A restaurant table top and accompanying seating with an epoxy finish.

Welcome to our explainer for pouring onto sticky epoxy!

Epoxy resin is best known for its role as a sealant used on fixtures such as bar tops and countertops, along with furniture such as table tops, benches, chairs, and more. It's also frequently seen chairs, as well as on artistic creations, including jewelry, pottery, wall art, tumblers, coasters, trays, etc.

When it comes to epoxy resin, every phase of the process must be handled carefully to achieve that iconic crystal-clear finish. Though they're all relatively simple—with easy, clear-cut instructions to follow—each step still requires a bit of care.

In this article, we'll talk about pouring epoxy, specifically focusing on how to apply a coating of epoxy over another one that's still sticky.

The pouring step of epoxy resin

Pouring an epoxy resin batch is one of the more straightforward steps of the process. Typically an epoxy batch is mixed up in a sizable container, having first been deliberately measured, before finally being applied to a suitable substrate material.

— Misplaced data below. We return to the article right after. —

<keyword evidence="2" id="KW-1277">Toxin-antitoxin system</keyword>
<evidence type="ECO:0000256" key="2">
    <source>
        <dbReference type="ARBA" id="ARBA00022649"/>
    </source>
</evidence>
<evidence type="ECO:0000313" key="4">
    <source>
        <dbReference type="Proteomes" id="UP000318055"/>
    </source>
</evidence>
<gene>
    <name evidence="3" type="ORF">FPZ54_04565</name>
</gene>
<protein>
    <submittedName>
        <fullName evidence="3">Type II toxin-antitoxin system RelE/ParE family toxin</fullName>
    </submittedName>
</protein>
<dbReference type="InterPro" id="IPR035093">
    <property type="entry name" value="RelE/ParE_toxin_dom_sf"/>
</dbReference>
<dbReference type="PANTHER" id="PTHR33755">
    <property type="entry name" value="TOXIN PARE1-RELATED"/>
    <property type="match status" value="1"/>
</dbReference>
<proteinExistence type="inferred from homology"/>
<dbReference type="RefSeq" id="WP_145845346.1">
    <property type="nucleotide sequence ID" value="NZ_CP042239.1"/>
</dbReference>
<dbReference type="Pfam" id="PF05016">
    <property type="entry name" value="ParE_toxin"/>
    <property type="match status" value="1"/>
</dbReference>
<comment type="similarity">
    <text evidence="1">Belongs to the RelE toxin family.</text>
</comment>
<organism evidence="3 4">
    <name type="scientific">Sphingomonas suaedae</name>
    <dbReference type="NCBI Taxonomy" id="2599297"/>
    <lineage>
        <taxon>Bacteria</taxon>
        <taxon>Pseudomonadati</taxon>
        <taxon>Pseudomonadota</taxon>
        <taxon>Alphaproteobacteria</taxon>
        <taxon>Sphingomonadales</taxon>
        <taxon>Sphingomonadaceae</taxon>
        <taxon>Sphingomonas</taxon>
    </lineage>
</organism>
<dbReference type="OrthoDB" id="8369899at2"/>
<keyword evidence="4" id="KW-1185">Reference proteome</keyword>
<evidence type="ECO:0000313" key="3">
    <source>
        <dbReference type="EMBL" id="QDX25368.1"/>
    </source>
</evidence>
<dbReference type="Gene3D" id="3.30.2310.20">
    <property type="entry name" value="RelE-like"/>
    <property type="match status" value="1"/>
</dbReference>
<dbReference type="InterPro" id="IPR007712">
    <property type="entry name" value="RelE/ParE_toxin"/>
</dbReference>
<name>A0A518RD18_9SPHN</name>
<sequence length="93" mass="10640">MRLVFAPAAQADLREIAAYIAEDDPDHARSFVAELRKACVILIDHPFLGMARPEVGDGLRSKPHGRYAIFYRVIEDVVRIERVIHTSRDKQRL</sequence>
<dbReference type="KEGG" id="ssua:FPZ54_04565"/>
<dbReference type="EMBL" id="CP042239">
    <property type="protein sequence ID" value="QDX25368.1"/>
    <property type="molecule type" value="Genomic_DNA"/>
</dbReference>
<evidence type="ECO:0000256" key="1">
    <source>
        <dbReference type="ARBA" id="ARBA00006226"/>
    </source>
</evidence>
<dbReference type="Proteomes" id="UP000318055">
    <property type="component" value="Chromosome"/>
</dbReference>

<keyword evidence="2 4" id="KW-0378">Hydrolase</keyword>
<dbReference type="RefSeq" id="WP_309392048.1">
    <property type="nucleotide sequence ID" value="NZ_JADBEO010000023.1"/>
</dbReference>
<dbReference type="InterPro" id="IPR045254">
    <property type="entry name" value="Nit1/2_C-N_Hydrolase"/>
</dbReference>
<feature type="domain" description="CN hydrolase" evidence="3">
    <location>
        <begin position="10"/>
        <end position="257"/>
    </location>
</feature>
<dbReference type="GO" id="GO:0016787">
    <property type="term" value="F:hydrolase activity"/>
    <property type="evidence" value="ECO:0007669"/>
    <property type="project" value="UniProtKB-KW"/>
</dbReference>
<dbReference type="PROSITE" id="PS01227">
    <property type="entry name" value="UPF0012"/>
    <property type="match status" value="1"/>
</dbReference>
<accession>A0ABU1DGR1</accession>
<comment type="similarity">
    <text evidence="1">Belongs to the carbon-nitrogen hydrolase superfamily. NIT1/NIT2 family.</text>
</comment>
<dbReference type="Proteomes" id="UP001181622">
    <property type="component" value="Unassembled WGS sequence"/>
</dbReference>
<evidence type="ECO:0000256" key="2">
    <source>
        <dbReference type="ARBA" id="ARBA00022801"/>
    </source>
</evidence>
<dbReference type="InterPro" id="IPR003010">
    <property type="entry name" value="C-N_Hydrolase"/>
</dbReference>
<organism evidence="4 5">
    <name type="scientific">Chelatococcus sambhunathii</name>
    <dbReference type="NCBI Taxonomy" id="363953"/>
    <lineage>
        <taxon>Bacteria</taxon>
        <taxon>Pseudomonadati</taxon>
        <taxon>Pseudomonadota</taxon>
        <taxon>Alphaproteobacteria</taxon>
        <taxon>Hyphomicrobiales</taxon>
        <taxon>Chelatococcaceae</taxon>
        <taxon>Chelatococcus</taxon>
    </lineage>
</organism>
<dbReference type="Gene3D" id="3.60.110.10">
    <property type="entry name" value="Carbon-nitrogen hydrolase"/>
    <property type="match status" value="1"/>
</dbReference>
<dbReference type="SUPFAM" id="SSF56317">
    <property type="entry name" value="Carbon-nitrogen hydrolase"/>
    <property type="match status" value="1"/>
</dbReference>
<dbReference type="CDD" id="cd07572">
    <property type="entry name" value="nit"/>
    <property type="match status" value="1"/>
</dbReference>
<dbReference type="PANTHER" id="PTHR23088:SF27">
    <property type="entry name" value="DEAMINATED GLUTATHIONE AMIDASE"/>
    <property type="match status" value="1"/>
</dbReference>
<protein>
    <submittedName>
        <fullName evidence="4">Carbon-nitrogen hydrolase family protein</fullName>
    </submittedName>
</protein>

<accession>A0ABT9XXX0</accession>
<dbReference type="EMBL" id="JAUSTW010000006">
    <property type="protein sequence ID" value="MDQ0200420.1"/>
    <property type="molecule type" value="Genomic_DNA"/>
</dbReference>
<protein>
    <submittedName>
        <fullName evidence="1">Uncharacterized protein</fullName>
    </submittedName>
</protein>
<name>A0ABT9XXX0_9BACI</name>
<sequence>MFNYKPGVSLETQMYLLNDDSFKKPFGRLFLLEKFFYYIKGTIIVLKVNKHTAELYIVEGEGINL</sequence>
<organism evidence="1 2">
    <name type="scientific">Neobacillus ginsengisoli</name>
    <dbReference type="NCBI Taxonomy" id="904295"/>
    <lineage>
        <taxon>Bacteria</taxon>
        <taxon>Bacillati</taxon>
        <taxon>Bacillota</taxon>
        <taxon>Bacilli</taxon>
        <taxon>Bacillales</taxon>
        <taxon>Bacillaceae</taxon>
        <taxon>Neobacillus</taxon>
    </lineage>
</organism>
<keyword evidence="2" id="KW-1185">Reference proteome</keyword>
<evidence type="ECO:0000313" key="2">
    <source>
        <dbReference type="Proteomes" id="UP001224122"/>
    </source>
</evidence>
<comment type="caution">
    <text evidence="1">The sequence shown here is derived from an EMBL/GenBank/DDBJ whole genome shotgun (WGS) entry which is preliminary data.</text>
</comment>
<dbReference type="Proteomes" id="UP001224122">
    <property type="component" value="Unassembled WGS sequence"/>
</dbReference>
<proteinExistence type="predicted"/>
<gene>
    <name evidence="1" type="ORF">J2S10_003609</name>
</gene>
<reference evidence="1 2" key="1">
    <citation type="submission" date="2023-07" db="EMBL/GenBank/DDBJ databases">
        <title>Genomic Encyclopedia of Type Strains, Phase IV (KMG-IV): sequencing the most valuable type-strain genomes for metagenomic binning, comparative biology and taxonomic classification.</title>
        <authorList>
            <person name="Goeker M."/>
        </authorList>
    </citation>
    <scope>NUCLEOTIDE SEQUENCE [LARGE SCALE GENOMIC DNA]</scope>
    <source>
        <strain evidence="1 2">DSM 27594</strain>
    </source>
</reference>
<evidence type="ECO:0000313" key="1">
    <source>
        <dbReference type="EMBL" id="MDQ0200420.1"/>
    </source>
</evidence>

Epoxy pouring tips

When it comes to pouring out your resin, there's actually not a lot of finesse involved. You'll mostly just want to keep the container close to the surface as you pour. This will help reduce the formation of air bubbles.

Additionally, even though most epoxy resin is self-leveling—i.e., capable of spreading out on its own until it reaches equilibrium—it still helps if you guide your container slowly over the surface as you pour, enabling it to more evenly spread across the entire substrate.

Learn more about mixing and pouring in our guide here.

A restaurant wooden epoxy bar top.

Can you pour epoxy over sticky epoxy?

We sometimes get asked if it's safe to pour a fresh batch of epoxy over sticky epoxy. Because this question is a little vague out of context, we often ask for more information before giving our answer.